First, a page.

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How to take a break from 'doomscrolling' and save your mental health

Getting sucked into social media is a vicious cycle, and it's important to set boundaries between gathering information and screen addiction.

KNOXVILLE, Tenn. — During the pandemic more people are "doomscrolling," which means they are glued to social media for long periods of time. Experts say it's taking a toll on your mental health.

There are ways to slide away from the screen and save your mental well-being. Experts recommend setting boundaries and spend time doing hobbies instead of mindlessly scrolling.

"It really seems like a competition to see like, you know, how much of our lives can we do on a screen," tech expert at Allevia Technology in Maryville Luke Wood said.

Most of Wood's life is spent looking at a screen, both during work and after. Like many, he want to consume information on social media, but sometimes falls into the endless time trap.

"Yes, I'm a person who understands that it's detrimental," Wood said. "But, I'm also a person who feels it's an inescapable pull sometimes as well."

The temptations get worse when there's a lot going on in the world. The coronavirus pandemic, political news and the January 6 Capitol riots are reason enough for many to be glued to screens.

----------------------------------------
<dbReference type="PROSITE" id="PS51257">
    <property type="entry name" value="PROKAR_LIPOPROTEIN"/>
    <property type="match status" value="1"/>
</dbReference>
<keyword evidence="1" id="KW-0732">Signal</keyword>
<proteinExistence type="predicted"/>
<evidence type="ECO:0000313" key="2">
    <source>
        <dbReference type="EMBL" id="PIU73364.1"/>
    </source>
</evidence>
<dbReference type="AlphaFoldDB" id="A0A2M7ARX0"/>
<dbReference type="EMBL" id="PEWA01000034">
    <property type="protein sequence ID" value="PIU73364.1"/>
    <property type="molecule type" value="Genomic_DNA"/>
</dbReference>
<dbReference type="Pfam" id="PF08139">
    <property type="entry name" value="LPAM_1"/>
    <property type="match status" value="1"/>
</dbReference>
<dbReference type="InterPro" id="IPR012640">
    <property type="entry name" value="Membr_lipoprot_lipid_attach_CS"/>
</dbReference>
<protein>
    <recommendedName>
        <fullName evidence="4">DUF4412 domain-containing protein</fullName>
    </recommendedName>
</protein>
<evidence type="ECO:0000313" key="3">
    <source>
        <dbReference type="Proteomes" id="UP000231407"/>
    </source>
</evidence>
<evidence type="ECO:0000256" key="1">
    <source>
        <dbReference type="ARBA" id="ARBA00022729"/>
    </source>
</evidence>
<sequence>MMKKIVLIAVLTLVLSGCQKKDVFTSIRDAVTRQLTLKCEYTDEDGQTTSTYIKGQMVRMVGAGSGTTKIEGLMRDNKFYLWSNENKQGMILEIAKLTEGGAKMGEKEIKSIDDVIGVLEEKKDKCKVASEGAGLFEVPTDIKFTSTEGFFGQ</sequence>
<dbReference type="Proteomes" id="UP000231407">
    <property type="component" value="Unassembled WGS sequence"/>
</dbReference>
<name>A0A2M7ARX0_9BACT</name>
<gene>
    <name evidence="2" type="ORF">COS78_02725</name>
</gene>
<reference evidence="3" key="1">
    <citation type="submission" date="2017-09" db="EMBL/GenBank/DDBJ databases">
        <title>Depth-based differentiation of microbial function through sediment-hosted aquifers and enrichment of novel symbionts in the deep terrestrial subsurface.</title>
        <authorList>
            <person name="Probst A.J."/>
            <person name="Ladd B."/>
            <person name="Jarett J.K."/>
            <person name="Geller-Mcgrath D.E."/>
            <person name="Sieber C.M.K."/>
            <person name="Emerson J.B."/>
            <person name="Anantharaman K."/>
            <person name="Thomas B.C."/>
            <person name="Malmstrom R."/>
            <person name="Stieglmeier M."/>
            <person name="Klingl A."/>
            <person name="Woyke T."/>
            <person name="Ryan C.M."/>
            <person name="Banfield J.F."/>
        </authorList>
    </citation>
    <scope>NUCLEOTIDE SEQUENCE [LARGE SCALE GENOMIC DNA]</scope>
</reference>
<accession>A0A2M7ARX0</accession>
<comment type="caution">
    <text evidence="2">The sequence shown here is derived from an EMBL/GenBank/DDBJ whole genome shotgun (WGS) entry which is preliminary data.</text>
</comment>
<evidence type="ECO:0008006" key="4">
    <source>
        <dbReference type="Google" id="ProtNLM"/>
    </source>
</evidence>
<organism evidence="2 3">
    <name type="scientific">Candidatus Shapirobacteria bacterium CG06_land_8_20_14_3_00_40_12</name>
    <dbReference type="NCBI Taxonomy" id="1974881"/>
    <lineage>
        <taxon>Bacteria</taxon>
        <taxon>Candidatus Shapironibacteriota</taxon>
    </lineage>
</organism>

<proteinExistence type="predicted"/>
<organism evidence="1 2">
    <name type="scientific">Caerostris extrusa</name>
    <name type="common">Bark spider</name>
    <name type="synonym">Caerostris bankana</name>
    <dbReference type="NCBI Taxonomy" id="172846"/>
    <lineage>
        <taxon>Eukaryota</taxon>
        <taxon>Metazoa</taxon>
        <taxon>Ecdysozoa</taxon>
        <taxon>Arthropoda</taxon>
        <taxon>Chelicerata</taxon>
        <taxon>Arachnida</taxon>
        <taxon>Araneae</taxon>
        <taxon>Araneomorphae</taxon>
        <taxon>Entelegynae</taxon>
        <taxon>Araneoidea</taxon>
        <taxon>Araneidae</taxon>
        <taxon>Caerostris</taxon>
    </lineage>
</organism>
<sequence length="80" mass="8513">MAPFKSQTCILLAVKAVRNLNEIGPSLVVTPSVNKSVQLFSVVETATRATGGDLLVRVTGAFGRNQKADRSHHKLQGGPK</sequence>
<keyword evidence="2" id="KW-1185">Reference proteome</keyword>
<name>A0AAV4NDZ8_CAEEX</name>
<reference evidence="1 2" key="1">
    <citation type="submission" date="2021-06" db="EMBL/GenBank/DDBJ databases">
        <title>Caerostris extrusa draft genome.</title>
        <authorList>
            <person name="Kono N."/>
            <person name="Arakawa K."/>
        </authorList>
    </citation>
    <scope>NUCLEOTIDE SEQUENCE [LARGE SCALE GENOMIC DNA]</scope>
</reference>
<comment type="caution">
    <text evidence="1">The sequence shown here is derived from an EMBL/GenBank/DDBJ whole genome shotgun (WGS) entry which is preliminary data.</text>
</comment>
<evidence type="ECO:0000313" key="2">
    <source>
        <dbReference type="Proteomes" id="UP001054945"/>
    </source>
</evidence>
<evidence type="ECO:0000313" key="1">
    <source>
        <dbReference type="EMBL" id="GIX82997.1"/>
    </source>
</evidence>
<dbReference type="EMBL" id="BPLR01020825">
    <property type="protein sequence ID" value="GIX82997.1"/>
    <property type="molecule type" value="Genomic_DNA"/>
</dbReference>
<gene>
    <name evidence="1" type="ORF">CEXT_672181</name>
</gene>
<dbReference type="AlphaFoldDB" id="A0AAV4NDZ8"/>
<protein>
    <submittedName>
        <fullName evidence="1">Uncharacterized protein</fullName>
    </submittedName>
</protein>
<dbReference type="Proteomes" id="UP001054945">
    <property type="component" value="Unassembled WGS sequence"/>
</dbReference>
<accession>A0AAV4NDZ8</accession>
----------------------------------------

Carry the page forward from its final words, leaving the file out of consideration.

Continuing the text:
"Last Wednesday, I had TVs on, I had my iPad, I had my phone, I was watching different news sources plus following Twitter, and I'm just like, 'why am I doing this,'" Wood questioned.

Doomscrolling, or the inability to peel your eyes off of a screen, affects mental health in a big way, according to licensed therapist Melissa Rose.

"It's hard sometimes to know when to cut it off and to set those limits when there's such unpredictable times, and it's scary, you know, in a lot of ways," Rose said.

Rose explained getting sucked into social media is a vicious cycle, and it's important to set boundaries between gathering information and screen addiction.

Rose suggests using "play" and hobbies, even as an adult, is a way to focus your energy elsewhere. Putting down your phone and playing chess, knitting, reading a book or playing pretend with your kids, is a great way to engage your mind in a positive way.

"Definitely allow yourself time to kind of get lost in those activities, and those types of things are going to help your brain get into that creative mindset," Rose said.

Taking care of your mental well-being and making time for yourself is crucial.

Wood also recommends deleting apps you may be addicted to, setting up controls where someone in you house has to approve your downloads and enabling screen time restrictions.

"If you just make it just a little bit harder on yourself to do the thing you're trying to stop doing, then I think it can be effective," Wood smiled.

Wood predicts doom scrolling will likely only get worse in the future. That's why therapists suggest setting healthy habits and goals for yourself now rather than later.

RELATED: Doomscrolling: Feeling anxious or stressed after scrolling through social media too much